The Great Barrier Reef is dead and none other than climate change is responsible for it. One of world’s largest living structure, it has been around for 25 millions years and now in 2016, it has been announced dead. The only living structure visible from the space, the reef was home to largest number of lives and spot for breeding of green turtles. Stretched out approximately 1200 miles along Australia’s eastern coast, the reef had largest biodiversity of organisms on Earth.
1625 species of fish, 3000 species of Mollusk, 450 species of coral, 220 species of birds and 30 species of whales and dolphins. The Great Barrier reef harbored ‘The Great Eight’ all this time, which comprises of Clownfish, Sharks,Manta Rays, Maori Wrasse, Potato Cods, Giant Clams, Turtles, and Whales. Unfortunately, the climate change has taken its toll on one of the largest wilderness on the face of this Earth. Designated as a ‘world heritage site’ by UNESCO in 1981 for its splendid marine area, died a slow death after a prolonged ‘illness’. The reef could have been rescued and preserved for the future generations to witness, but it is very evident that nothing remarkable was done to save it.
The demise of one of the greatest treasure of nature to mankind is sadly but truly comes as a result of mankind’s influence on climate change. Noting else, but human greed and it resulting into global warming is the reason, we won’t be able to cherish The Great Barrier Reef. As a result of global warming, the reef started to wither and die. With the onset of millennium, mass bleaching became a major threat. More the carbon dioxide observed by oceans, more acidic it turns into. As did Reef, it turned more acidic with time and with it started to dissolve. (ALSO READ: BRICS environment ministers to meet in Goa on September 16)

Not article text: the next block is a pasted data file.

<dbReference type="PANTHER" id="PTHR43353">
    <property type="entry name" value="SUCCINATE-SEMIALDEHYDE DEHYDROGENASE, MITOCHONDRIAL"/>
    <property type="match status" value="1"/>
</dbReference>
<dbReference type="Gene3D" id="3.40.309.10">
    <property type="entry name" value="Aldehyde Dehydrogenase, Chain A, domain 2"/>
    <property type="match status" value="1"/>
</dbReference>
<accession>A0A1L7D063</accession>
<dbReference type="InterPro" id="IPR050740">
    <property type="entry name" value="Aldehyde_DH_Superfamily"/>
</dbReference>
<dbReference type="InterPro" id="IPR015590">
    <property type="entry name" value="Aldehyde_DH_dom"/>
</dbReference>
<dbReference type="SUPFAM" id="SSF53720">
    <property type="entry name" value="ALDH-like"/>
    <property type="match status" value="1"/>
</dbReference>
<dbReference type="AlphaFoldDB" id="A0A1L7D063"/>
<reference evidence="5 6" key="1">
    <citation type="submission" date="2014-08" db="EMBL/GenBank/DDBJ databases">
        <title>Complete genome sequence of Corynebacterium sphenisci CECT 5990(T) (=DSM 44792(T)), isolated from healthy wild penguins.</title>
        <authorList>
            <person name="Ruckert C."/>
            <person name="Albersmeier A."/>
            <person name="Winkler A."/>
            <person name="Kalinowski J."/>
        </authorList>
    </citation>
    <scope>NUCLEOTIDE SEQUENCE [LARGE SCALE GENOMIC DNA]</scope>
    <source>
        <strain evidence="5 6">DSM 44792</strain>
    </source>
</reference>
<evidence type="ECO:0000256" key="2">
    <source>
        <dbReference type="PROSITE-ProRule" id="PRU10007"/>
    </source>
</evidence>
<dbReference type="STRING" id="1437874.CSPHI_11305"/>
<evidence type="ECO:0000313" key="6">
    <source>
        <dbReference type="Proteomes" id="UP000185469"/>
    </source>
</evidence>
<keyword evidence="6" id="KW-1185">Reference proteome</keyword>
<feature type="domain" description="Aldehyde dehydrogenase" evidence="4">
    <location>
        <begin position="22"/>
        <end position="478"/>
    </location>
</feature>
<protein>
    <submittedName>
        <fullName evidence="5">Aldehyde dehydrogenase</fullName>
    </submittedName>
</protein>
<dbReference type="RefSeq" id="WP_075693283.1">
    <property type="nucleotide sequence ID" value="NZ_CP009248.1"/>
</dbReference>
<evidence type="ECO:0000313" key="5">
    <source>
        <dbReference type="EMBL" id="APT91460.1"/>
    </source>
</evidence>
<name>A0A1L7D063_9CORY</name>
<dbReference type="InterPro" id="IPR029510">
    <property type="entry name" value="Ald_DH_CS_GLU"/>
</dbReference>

Environmental writer Rowan Jacobsen wrote in an obituary published in Outside, “The Great Barrier Reef of Australia passed away in 2016 after a long illness. It was 25 million years old.” Jacobse also quoted Charlie Veron, chief scientist for the Australian Institute of Marine Science, “The whole northern section is trashed. It looks like a war zone. It’s heartbreaking.”
“I used to have the best job in the world. Now it’s turned sour… I’m 71 years old now, and I think I may outlive the reef.”
image source: Queensland
Watch here, what mankind has lost!
source: Queensland, Australia